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PM: Economic policy will not change
David Cameron expressed disappointment with the recession but insisted the coalition will stick to its austerity plan (AP)
Pressure on the Government's economic strategy has intensified after shock figures showed Britain's faltering economy is back in recession.
Prime Minister David Cameron said the estimated 0.2% quarterly decline in GDP was "very, very disappointing" but insisted there will be no change to the coalition Government's programme of austerity and deficit reduction.
A slide in construction output and a stagnant services sector were blamed for the surprise slump which, after a fall of 0.3% the previous quarter, has caused the UK's first double-dip recession since the 1970s.
Experts said the first-quarter figure, which compared with City forecasts for growth of 0.1%, painted an unduly pessimistic view of the economy and there was a danger that the UK's recession tag could damage confidence and prompt firms to rein in spending at a time when growth is needed.
Labour leader Ed Miliband told the House of Commons that the figures were proof that the Government's plan has failed, describing the downturn as "a recession made by the Prime Minister and the Chancellor in Downing Street".
Mr Cameron responded: "These are very, very disappointing figures. Let me be absolutely clear: there is no complacency at all in this Government in dealing with what is a very tough situation which frankly has just got tougher. It is very difficult recovering from the deepest recession in living memory, accompanied as it was by a debt crisis."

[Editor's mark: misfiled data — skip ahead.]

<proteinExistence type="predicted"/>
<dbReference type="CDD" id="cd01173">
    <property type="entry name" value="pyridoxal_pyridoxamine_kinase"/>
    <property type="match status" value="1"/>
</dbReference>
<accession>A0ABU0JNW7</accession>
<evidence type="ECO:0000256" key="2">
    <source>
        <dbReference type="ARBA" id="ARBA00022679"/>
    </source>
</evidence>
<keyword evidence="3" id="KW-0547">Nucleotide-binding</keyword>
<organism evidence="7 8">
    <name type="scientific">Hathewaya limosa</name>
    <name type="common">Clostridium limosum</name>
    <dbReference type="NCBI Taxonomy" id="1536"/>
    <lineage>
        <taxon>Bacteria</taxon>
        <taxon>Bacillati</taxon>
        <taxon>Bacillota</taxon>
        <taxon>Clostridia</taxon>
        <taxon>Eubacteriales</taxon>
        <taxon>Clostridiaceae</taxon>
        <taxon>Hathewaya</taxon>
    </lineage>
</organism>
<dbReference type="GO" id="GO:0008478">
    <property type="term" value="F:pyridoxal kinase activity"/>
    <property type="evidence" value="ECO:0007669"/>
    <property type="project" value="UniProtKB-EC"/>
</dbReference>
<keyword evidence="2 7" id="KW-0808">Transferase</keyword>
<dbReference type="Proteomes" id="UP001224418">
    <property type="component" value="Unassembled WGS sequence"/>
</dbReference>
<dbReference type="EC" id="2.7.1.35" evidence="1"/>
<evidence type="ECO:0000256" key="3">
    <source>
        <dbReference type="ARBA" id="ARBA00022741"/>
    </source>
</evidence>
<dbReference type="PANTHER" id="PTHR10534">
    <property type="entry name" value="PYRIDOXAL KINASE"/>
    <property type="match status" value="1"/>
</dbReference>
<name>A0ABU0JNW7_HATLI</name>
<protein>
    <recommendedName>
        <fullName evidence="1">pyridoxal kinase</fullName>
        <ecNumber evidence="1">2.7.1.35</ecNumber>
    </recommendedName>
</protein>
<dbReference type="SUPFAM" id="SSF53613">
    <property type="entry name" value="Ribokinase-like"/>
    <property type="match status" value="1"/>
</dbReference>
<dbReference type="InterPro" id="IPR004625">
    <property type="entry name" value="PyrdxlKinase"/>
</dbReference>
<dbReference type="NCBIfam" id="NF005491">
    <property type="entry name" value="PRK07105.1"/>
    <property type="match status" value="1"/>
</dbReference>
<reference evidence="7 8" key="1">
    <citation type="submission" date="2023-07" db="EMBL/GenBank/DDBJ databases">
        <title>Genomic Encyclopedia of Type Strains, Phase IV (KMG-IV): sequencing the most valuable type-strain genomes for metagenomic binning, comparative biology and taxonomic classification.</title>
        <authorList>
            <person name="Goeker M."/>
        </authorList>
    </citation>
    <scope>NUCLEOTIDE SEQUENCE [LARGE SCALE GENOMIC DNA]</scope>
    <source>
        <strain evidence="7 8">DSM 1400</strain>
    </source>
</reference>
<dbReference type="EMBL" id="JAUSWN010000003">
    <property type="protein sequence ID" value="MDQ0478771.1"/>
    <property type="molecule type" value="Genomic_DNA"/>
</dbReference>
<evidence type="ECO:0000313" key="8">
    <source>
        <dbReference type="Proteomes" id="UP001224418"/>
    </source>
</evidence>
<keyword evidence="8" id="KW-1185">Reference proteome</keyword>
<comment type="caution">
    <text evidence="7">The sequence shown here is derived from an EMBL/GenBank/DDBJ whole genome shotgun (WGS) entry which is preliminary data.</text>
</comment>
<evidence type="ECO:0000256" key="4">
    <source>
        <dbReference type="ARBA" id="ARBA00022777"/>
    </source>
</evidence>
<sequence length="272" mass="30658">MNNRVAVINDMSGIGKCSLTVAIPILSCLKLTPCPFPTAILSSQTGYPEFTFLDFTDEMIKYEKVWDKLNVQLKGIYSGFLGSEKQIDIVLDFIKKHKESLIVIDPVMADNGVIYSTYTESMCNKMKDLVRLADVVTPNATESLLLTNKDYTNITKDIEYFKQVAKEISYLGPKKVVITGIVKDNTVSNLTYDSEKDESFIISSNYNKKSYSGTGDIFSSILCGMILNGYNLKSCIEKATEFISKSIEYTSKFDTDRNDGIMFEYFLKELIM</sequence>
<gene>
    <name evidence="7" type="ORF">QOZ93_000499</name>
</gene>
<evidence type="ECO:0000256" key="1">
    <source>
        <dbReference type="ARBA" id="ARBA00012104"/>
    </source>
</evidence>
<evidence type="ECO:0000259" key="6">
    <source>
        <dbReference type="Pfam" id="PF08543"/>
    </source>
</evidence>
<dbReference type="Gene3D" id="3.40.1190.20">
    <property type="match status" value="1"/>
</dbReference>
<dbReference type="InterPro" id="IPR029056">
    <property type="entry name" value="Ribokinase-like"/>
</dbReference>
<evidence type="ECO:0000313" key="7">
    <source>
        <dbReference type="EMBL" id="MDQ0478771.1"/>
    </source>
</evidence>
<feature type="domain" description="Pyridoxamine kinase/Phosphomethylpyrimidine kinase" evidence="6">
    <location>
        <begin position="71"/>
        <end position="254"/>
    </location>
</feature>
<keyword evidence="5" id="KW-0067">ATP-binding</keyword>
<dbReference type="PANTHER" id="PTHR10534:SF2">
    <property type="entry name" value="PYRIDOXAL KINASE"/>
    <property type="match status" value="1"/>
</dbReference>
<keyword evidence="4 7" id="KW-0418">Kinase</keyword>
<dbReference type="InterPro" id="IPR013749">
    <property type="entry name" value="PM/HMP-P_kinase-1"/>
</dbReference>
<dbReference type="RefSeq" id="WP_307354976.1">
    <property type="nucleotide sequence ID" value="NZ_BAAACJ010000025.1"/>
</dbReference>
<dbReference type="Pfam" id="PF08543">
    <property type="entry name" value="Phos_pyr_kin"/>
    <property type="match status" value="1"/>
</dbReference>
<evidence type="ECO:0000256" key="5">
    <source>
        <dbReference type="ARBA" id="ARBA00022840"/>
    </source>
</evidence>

He added: "We have got to rebalance our economy. We need a bigger private sector. We need more exports, more investment. This is painstaking, difficult work but we will stick to our plans, stick with low interest rates and do everything we can to boost growth, competitiveness and jobs in our country."
The current downturn is expected to be nothing like as severe as the previous recession of 2008-09, when the economy contracted by more than 7%. The ONS's first estimate is compiled before more than half of the data has been gathered and some economists are hopeful that figure will be revised higher in coming months.
Chris Williamson, chief economist at Markit, said: "The underlying strength of the economy is probably much more robust than these data suggest.
"The danger is that these gloomy data deliver a fatal blow to the fragile revival of consumer and business confidence seen so far this year, harming the recovery and even sending the country back into a real recession."